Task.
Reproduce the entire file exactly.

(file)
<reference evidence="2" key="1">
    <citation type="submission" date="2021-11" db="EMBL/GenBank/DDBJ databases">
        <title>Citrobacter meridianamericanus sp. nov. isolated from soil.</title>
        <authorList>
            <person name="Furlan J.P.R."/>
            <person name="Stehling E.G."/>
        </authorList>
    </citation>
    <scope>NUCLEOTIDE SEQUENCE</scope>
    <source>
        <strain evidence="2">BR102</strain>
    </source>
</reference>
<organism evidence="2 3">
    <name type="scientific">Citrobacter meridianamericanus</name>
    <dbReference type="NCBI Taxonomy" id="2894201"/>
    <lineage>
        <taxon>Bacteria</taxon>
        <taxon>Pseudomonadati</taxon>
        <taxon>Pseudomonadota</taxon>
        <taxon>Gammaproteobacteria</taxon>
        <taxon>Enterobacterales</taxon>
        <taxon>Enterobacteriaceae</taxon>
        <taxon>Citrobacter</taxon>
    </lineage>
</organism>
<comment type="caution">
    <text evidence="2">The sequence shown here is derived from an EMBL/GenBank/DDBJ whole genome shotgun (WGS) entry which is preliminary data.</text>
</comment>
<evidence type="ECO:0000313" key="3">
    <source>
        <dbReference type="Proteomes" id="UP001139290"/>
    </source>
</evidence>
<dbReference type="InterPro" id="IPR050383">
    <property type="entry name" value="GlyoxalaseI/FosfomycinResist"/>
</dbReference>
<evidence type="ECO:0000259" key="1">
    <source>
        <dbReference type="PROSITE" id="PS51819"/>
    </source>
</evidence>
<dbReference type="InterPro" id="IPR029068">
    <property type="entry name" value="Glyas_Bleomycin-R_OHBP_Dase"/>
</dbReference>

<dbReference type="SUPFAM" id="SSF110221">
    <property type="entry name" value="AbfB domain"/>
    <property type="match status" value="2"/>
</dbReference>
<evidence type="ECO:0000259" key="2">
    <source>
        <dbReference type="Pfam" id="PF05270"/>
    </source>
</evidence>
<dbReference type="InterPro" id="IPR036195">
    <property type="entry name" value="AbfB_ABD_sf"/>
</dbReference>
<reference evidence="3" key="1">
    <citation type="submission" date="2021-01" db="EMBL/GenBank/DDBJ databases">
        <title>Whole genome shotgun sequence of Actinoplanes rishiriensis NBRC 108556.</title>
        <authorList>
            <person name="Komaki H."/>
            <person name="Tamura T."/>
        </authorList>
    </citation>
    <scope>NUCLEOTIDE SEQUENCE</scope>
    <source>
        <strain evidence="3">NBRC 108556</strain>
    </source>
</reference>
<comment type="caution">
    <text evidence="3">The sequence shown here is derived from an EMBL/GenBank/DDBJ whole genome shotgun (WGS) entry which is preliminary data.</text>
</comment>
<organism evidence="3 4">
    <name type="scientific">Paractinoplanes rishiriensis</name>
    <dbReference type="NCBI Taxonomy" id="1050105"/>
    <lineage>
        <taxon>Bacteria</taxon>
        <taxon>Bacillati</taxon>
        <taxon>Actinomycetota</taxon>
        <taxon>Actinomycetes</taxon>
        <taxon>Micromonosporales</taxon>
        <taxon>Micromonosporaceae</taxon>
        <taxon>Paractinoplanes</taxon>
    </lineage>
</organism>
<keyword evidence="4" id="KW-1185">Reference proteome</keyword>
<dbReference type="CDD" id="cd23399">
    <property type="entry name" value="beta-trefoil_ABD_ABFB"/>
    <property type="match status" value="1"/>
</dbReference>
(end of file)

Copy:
<reference evidence="2" key="1">
    <citation type="submission" date="2021-11" db="EMBL/GenBank/DDBJ databases">
        <title>Citrobacter meridianamericanus sp. nov. isolated from soil.</title>
        <authorList>
            <person name="Furlan J.P.R."/>
            <person name="Stehling E.G."/>
        </authorList>
    </citation>
    <scope>NUCLEOTIDE SEQUENCE</scope>
    <source>
        <strain evidence="2">BR102</strain>
    </source>
</reference>
<organism evidence="2 3">
    <name type="scientific">Citrobacter meridianamericanus</name>
    <dbReference type="NCBI Taxonomy" id="2894201"/>
    <lineage>
        <taxon>Bacteria</taxon>
        <taxon>Pseudomonadati</taxon>
        <taxon>Pseudomonadota</taxon>
        <taxon>Gammaproteobacteria</taxon>
        <taxon>Enterobacterales</taxon>
        <taxon>Enterobacteriaceae</taxon>
        <taxon>Citrobacter</taxon>
    </lineage>
</organism>
<comment type="caution">
    <text evidence="2">The sequence shown here is derived from an EMBL/GenBank/DDBJ whole genome shotgun (WGS) entry which is preliminary data.</text>
</comment>
<evidence type="ECO:0000313" key="3">
    <source>
        <dbReference type="Proteomes" id="UP001139290"/>
    </source>
</evidence>
<dbReference type="InterPro" id="IPR050383">
    <property type="entry name" value="GlyoxalaseI/FosfomycinResist"/>
</dbReference>
<evidence type="ECO:0000259" key="1">
    <source>
        <dbReference type="PROSITE" id="PS51819"/>
    </source>
</evidence>
<dbReference type="InterPro" id="IPR029068">
    <property type="entry name" value="Glyas_Bleomycin-R_OHBP_Dase"/>
</dbReference>

<dbReference type="SUPFAM" id="SSF110221">
    <property type="entry name" value="AbfB domain"/>
    <property type="match status" value="2"/>
</dbReference>
<evidence type="ECO:0000259" key="2">
    <source>
        <dbReference type="Pfam" id="PF05270"/>
    </source>
</evidence>
<dbReference type="InterPro" id="IPR036195">
    <property type="entry name" value="AbfB_ABD_sf"/>
</dbReference>
<reference evidence="3" key="1">
    <citation type="submission" date="2021-01" db="EMBL/GenBank/DDBJ databases">
        <title>Whole genome shotgun sequence of Actinoplanes rishiriensis NBRC 108556.</title>
        <authorList>
            <person name="Komaki H."/>
            <person name="Tamura T."/>
        </authorList>
    </citation>
    <scope>NUCLEOTIDE SEQUENCE</scope>
    <source>
        <strain evidence="3">NBRC 108556</strain>
    </source>
</reference>
<comment type="caution">
    <text evidence="3">The sequence shown here is derived from an EMBL/GenBank/DDBJ whole genome shotgun (WGS) entry which is preliminary data.</text>
</comment>
<organism evidence="3 4">
    <name type="scientific">Paractinoplanes rishiriensis</name>
    <dbReference type="NCBI Taxonomy" id="1050105"/>
    <lineage>
        <taxon>Bacteria</taxon>
        <taxon>Bacillati</taxon>
        <taxon>Actinomycetota</taxon>
        <taxon>Actinomycetes</taxon>
        <taxon>Micromonosporales</taxon>
        <taxon>Micromonosporaceae</taxon>
        <taxon>Paractinoplanes</taxon>
    </lineage>
</organism>
<keyword evidence="4" id="KW-1185">Reference proteome</keyword>
<dbReference type="CDD" id="cd23399">
    <property type="entry name" value="beta-trefoil_ABD_ABFB"/>
    <property type="match status" value="1"/>
</dbReference>